Add farmhouse charm to any mirror with a DIY wood frame mirror makeover! An easy barn wood frame that is easy to customize! Add handy hooks for a hall tree look!
I’ve always desired a full length floor mirror done up in a unique design in the corner of my bedroom.
Mirror makeovers are fun and such a cool way to add your own personal style. One of my favs is this yardstick framed bathroom mirror HERE.
A mirror in this corner of the bedroom would be perfect, but on an angle. Which proved to be a challenge.
Then I thought of purchasing a free standing mirror. But once I looked online for ideas, the concept looked relatively easy to make with some barn wood I had left over from THIS big barnwood haul.
So how about a budget-friendly fix instead? Why not build my own wooden frame around an existing mirror?
About the mirror
The mirror I had on hand is a very common tall and thin door mirror I’ve had for years. In fact, it came from my childhood home!
The size of the mirror is great as it doesn’t take up much width space. But I’ve always felt it could use a little more visual weight. And that’s where this hefty barnwood score came in handy!
Positioning some pieces of wood around the mirror to dry-fit my vision of a solid wood frame, I was sold. This DIY barn wood full length mirror makeover was gonna be so cool!
Plus… I could make it match my barn wood headboard, which was the very best part!
So here’s a simple DIY project on how to flip any rectangle shaped mirror into a DIY barnwood full length mirror makeover loaded with your own personal farmhouse style!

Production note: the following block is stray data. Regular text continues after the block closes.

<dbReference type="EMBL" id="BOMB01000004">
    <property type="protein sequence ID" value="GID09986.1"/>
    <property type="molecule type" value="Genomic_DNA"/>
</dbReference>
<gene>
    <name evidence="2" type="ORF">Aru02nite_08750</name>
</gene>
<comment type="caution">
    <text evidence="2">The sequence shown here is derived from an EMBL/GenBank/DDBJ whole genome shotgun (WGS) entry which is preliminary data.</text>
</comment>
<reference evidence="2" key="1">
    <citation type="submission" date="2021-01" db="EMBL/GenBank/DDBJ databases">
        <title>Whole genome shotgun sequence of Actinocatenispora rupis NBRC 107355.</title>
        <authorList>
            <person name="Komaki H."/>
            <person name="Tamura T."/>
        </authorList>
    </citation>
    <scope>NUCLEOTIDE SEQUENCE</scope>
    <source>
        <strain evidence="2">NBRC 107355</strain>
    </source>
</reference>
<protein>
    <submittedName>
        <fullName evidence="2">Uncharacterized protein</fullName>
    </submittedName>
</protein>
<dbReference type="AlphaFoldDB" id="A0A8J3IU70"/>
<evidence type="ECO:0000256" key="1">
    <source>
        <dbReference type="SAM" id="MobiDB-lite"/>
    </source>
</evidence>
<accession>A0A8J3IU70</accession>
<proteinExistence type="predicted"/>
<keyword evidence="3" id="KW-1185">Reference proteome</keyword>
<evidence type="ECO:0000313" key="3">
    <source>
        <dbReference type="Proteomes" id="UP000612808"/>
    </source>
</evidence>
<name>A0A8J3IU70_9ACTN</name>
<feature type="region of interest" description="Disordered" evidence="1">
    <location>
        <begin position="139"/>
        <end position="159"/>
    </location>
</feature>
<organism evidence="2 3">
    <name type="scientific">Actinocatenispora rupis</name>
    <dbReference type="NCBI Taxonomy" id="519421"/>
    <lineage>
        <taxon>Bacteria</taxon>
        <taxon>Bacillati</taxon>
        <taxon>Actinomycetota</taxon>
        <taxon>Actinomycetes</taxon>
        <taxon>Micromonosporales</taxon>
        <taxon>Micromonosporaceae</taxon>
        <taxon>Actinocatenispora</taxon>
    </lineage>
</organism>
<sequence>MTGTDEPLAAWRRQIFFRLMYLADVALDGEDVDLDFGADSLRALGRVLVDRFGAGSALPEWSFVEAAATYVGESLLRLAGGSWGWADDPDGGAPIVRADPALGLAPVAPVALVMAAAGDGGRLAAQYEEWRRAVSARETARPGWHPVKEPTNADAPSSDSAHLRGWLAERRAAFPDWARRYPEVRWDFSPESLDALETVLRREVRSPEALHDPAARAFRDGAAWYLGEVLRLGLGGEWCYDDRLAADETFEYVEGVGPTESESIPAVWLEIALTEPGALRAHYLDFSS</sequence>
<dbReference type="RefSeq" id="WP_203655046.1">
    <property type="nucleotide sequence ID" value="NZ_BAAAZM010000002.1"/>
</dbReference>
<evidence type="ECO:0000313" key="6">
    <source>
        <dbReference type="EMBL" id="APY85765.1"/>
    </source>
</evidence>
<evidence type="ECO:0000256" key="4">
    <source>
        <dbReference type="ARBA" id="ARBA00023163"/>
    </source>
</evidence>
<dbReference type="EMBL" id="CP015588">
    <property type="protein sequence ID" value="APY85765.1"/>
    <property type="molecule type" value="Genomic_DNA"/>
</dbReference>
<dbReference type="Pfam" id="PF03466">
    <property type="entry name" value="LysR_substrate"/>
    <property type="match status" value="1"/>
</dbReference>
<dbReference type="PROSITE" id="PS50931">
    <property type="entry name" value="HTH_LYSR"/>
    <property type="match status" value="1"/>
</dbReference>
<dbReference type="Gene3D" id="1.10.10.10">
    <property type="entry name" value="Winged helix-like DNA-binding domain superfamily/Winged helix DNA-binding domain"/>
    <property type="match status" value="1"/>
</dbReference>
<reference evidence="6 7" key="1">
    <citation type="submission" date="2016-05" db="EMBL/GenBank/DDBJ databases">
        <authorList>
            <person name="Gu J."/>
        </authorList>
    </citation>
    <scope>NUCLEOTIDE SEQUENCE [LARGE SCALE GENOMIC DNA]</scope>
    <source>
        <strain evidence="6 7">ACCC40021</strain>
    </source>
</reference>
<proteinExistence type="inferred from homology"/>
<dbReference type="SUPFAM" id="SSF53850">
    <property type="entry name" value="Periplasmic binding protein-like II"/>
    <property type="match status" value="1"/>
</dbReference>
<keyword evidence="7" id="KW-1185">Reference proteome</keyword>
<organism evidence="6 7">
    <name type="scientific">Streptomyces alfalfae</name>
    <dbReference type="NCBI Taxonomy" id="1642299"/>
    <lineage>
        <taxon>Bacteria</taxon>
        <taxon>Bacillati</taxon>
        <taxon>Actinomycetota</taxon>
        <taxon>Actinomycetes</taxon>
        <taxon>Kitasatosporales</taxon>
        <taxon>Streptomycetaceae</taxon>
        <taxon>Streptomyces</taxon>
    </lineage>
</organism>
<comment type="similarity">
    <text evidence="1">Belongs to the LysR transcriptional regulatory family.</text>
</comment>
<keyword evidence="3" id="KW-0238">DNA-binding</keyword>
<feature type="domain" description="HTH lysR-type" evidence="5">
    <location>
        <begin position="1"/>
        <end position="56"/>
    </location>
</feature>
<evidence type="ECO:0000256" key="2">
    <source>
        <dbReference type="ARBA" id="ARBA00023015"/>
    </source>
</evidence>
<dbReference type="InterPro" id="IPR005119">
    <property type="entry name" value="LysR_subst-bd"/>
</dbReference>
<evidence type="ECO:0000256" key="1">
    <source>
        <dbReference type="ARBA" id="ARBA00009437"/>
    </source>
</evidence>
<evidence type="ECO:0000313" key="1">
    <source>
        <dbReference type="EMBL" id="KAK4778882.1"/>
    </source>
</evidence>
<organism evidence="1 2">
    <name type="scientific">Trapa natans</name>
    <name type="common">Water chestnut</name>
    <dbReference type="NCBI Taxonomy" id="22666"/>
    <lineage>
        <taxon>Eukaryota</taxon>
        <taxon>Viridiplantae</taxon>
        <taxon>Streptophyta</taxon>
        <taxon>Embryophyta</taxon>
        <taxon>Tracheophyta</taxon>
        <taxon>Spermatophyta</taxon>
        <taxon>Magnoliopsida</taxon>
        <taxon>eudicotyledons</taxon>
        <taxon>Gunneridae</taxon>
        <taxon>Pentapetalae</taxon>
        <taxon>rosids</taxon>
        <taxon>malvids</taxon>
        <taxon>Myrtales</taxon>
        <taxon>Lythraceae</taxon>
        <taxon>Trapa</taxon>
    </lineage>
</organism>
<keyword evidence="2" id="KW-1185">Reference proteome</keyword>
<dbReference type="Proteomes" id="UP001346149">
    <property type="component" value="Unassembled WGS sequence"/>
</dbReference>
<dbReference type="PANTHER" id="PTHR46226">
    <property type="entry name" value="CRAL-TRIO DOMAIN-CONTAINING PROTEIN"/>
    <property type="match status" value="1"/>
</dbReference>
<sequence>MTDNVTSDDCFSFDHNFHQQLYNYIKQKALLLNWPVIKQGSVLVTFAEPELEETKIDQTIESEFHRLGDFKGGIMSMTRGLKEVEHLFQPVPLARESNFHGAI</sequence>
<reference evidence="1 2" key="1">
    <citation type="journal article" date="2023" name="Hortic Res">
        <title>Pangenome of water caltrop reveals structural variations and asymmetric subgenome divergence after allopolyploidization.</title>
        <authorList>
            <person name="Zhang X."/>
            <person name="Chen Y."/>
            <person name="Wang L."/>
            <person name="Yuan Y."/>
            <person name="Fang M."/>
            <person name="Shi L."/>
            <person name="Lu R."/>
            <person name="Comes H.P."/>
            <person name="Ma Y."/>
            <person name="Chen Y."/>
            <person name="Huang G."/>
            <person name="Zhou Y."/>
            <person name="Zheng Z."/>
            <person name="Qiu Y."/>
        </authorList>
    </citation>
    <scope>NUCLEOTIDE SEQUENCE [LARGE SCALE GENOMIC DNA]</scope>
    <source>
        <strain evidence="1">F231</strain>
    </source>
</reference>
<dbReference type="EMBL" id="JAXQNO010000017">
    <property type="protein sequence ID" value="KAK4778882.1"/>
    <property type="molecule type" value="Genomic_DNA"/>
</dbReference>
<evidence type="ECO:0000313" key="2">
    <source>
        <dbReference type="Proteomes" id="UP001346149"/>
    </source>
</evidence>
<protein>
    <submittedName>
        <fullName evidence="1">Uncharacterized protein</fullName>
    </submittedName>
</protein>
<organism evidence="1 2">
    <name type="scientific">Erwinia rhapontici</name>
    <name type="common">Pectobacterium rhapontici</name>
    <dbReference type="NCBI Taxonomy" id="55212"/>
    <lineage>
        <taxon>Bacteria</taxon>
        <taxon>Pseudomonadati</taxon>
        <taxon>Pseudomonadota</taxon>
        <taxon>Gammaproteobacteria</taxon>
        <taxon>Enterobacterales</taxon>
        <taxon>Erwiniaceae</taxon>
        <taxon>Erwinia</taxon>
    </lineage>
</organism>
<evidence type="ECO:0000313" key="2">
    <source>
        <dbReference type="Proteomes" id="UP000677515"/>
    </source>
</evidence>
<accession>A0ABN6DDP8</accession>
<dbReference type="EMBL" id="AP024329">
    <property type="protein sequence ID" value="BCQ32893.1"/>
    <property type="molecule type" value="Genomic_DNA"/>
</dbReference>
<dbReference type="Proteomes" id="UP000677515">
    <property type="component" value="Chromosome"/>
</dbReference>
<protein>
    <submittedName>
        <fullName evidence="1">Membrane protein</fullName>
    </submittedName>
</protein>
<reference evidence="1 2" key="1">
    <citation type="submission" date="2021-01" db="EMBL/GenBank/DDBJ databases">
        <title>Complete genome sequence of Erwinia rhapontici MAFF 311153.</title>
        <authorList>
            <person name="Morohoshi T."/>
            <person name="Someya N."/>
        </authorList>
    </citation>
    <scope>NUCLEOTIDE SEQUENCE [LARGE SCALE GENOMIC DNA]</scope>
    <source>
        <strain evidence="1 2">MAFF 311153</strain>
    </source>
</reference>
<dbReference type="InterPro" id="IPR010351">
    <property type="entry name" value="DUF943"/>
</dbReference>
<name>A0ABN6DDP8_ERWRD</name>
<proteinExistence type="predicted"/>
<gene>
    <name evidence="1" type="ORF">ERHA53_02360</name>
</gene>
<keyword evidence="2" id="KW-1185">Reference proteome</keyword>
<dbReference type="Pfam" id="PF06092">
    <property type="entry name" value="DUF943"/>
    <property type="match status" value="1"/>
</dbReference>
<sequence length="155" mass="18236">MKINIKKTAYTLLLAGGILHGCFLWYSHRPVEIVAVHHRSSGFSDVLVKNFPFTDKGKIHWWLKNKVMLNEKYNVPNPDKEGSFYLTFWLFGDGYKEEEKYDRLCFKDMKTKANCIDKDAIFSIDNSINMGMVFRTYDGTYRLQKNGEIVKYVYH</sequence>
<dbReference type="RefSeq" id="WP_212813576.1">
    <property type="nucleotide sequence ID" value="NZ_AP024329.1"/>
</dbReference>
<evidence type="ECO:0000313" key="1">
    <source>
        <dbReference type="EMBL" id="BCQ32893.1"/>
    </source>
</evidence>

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DIY barn wood full length mirror makeover
rectangle mirror of your own choice
reclaimed barn wood boards as long as your chosen mirror
Top coat to protect chippy wood – I used Fusion Mineral Paint’s Tough Coat HERE (get 10% off)
Paint of choice for stenciling – I used Fusion Mineral Paint’s Coal Black HERE (get 10% off)
Wood stain color if desired (I left the wood raw)
Designing the mirror frame
1. Choose a small or large mirror with a very flat frame, or remove a mirror out of its existing frame. I left mine intact for added durability.
2. Arrange random boards to fit around the mirror’s dimensions to create a thick frame around the perimeter of your chosen mirror. The two side boards will need to be longer than the height of the mirror.
3. Cut the boards to fit around the original mirror frame, leaving the original mirror frame exposed along the top and bottom, as they will need the new boards to sit on.
How to arrange the boards
No need for miter joins this round! This is simpler.
1. Position the top and bottom boards to touch the top and bottom of the mirror, but not overlap the mirror frame.
2. Place the side boards on top of the top and bottom boards, so they completely cover the sides of the mirror’s original frame.
The yard stick shown was to hide the mirror frame, which I decided not to use after all. But it is a cool detail you could add!
Here’s an example of using a yardstick to frame THIS BATHROOM MIRROR.
Supporting the mirror inside the frame
4. Position the wall mirror inside the frame, then secure the backing of the mirror with angled cedar strips screwed into the mirror frame from the back.
This simple concept worked very well! And it’s easy to dismantle if desired too.
About the Antiques stencil
To add some additional farmhouse charm, an Antiques stencil was used to create a sign on one of the boards.
However, any of THESE sign stencils could work!
5. Antiques was stenciled in Fusion’s Coal Black onto one of the boards to create rustic sign interest.
For some added uniqueness, the Antiques word sits sideways!